Christen Raunkiaer and the Way Plants Grow

In 1903 the Danish botanist Christen Raunkiaer proposed a solution to the difficult botanical problem of comparing plant communities with entirely different compositions. Raunkiaer's idea was to categorize plants by the position of their perennating buds—the plant structure with which a plant survives periods of adverse conditions. Raunkiaer believed that flowering plants first appeared in the Tropics, and that they then spread from there into higher latitudes. In doing so, plants had to evolve strategies for surviving periods of cold or very dry weather. Different plants developed different strategies, and it was those strategies that he used as the basis of his categorization.

At the onset of the cold or dry season, the parts of a plant that are above ground level die back. Woody plants such as trees and shrubs lose their leaves and appear to be dead. Nonwoody plants wither and appear to die. The plants are not dead, however, and they store food in tubers, bulbs, rhizomes, or in the case of woody plants as buds. These are the perennating buds from which the plant will grow back when the weather improves. A tuber is a swollen stem or root that serves as an underground storage organ. A bulb is an underground storage organ consisting of a short, fat stem with roots at its base above which there are fleshy leaves surrounded by protective scales. A rhizome is a horizontal, creeping, underground stem from which roots and shoots emerge at intervals. All of these are perennating buds, and Raunkiaer identified five types, with some subdivisions, each of which offered a different degree of protection, depending on its distance from ground level. In order of the protection the position of the perennating buds affords, the Raunkiaer categories are as follows:

  • Phanerophytes are plants in which the perennating buds are above ground on shoots exposed to the air. This affords the least protection from harsh weather, and phanerophytes are found where cold or dry conditions occur infrequently. They are trees and shrubs and also epiphytes—plants that grow on the surfaces of other plants, using those plants only for support and not as a source of nutrients.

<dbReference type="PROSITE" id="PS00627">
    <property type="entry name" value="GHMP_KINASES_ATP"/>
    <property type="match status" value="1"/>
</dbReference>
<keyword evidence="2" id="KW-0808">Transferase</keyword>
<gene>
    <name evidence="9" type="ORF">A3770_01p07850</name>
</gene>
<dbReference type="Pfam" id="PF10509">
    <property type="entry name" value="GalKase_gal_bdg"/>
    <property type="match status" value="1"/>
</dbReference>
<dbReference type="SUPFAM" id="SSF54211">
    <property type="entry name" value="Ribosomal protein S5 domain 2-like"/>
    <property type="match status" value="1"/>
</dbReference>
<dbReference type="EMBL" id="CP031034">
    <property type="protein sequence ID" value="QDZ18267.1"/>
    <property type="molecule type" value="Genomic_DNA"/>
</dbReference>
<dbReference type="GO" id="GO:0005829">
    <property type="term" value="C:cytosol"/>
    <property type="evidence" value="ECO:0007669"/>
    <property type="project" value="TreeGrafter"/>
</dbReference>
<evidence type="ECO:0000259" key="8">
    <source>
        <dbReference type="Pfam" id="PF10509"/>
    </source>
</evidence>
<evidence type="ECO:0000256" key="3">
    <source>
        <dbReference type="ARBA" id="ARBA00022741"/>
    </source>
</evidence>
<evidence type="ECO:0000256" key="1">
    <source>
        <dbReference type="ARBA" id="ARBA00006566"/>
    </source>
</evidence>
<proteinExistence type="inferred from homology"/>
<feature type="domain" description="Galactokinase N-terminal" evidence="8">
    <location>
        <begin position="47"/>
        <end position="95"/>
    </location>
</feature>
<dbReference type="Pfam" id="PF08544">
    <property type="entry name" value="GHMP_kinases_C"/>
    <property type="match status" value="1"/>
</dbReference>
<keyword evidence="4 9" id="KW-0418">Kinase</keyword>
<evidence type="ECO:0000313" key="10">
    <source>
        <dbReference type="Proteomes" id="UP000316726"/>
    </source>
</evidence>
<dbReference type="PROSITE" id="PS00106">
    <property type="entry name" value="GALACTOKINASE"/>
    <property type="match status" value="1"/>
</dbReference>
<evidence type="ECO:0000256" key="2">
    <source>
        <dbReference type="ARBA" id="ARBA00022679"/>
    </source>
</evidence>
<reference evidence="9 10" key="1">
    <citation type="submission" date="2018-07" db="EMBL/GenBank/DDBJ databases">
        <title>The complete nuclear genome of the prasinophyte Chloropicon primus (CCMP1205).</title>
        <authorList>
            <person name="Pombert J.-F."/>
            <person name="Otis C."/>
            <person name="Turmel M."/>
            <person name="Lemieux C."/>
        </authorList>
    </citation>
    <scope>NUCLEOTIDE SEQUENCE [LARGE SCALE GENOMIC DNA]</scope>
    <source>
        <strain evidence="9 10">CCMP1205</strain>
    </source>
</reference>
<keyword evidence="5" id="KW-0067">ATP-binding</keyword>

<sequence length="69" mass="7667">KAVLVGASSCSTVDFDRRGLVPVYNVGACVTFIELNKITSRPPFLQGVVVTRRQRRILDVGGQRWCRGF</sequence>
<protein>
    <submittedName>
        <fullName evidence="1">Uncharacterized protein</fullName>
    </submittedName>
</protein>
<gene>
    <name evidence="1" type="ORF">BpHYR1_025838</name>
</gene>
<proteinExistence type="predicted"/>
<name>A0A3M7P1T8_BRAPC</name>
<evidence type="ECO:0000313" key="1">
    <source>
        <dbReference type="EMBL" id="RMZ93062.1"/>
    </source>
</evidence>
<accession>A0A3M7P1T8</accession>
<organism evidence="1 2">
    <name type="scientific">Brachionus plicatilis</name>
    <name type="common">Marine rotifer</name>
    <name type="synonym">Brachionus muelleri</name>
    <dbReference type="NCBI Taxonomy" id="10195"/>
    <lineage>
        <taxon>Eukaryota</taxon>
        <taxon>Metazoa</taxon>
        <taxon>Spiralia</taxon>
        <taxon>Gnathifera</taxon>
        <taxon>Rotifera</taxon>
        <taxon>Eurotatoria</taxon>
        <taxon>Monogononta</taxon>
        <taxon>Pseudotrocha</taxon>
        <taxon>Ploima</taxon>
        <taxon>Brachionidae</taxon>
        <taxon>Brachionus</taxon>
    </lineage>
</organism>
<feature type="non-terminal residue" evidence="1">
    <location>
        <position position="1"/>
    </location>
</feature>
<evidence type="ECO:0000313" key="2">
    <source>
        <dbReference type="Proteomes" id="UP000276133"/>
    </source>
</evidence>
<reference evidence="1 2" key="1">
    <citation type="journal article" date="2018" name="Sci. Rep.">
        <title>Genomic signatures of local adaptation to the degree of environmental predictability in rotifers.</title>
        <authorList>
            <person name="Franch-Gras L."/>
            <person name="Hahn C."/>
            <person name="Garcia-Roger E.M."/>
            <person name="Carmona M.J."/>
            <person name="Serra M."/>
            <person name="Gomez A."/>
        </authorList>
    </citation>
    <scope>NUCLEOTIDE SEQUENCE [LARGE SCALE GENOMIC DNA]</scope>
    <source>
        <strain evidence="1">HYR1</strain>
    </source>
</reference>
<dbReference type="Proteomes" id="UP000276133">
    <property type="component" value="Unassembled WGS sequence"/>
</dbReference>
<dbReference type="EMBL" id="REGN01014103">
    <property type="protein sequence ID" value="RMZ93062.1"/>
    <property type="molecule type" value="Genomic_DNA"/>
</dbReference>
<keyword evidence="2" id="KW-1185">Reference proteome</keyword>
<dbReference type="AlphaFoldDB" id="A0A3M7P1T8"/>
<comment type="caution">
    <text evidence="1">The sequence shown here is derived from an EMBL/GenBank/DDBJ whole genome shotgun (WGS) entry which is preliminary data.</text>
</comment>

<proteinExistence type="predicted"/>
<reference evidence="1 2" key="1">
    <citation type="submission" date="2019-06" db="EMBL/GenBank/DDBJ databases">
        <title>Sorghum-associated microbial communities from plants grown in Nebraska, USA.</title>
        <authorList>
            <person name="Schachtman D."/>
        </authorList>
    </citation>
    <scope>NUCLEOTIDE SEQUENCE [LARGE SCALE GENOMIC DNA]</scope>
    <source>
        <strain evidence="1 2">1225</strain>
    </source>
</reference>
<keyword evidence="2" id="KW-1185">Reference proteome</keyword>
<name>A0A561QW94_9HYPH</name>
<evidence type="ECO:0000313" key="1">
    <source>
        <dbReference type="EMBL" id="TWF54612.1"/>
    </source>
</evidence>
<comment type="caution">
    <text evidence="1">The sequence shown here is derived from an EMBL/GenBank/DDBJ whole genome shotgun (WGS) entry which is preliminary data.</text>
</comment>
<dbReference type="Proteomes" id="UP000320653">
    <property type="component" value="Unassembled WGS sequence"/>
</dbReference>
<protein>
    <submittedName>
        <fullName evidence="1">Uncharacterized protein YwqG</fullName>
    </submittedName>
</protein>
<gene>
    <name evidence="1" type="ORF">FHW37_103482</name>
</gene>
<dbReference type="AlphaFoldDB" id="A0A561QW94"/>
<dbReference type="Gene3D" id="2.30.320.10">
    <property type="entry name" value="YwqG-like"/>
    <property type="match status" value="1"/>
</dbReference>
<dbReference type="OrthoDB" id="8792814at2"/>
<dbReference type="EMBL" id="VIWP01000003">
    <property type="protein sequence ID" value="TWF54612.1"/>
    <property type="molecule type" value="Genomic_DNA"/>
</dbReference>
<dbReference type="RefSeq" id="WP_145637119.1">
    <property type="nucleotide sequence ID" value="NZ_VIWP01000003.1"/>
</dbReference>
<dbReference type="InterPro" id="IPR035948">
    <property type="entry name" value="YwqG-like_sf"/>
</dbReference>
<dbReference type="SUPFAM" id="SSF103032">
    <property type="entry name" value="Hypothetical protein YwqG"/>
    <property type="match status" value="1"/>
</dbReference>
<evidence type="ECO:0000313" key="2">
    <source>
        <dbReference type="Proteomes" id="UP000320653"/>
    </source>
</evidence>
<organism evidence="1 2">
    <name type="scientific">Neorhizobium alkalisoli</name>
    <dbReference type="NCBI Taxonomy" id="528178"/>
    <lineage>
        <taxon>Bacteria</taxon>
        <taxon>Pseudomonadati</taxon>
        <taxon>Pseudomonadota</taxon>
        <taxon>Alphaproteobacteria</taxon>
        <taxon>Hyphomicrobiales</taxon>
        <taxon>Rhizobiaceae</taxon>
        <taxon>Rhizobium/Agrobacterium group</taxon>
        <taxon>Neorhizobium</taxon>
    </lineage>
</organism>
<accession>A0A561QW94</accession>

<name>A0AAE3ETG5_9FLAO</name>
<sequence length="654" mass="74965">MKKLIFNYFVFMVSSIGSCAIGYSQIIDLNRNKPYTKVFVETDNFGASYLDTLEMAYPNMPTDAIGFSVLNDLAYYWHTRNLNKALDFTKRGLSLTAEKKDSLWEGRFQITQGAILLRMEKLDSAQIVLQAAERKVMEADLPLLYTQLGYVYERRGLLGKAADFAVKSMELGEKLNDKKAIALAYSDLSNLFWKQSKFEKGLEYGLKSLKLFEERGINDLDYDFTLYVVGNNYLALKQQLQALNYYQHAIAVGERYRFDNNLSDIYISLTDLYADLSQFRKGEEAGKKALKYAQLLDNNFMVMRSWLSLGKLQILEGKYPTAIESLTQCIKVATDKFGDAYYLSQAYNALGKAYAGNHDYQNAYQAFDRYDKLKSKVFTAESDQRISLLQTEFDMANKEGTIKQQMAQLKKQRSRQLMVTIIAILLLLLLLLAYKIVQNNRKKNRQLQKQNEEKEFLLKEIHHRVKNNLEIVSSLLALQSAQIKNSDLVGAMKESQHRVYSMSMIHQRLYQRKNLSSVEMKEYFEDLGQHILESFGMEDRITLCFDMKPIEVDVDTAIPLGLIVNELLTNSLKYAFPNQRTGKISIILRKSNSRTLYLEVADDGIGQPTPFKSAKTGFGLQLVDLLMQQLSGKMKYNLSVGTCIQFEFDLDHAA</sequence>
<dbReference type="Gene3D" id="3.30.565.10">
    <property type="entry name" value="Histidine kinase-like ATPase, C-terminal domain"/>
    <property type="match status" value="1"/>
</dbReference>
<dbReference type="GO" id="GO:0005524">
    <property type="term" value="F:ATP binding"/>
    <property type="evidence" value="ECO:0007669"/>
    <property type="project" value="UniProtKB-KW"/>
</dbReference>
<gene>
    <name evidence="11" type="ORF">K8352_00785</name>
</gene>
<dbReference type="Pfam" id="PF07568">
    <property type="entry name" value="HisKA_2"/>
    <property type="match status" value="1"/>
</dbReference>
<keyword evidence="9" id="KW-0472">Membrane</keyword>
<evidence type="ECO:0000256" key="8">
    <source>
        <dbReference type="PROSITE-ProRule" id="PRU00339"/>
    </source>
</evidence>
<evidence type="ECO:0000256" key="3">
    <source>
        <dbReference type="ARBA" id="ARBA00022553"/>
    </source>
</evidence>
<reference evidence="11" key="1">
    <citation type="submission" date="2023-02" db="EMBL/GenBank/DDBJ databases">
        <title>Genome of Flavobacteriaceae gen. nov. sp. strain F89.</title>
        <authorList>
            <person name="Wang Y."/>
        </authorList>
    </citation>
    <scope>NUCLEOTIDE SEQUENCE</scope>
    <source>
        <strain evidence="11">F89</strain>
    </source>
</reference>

• Chamaephytes are plants in which the perennating buds occur very close to the ground. This offers rather more protection. Hemicryptophytes are plants in which the perennating buds are at ground level.
  • Cryptophytes are plants in which the perennating buds are below the ground or water surface. There are three types of cryptophytes. Geophytes have perennating buds below the ground. Helophytes have perennating buds below the surface of a marsh. Hydrophytes have perennating buds below the surface of water.
  • Therophytes are plants that complete their life cycles rapidly when conditions are favorable, then die and survive as seed until favorable conditions return. These are annual plants that are also known as ephemeral plants or ephemerophytes.

Raunkiaer identified his categories by comparison with the world average strategy, which he called the normal spectrum, rather than the strategy found in the Tropics. The system he devised is still widely used. He also discovered that when the plant species growing in a specified area are counted and the numbers of the species are arranged in frequency classes, each comprising 20 percent of the total, plants were either very common or very rare. This came to be known as Raunkiaer's law. Raunkiaer believed that everything could be counted and understood statistically.

Christen Christensen was born on March 29, 1860, at Lynhe in western Jutland, Denmark, on a large farm called Raunkiaer. At that time it was customary in Scandinavia for people to have a first name and patronymic, but a person enrolling at a university had to provide a surname, so he took the name of the farm. Raunkiaer studied at the University of Copenhagen, graduating in botany in 1885. From 1885 to 1888 he taught at Borchs Botanical College, and in 1893 he obtained a position as a scientific assistant at the Copenhagen University botanical gardens and museum. In 1911 he succeeded Eugen Warming as professor of botany and director of the botanical gardens at Copenhagen, remaining in this post until 1923. He died in Copenhagen on March 11, 1938.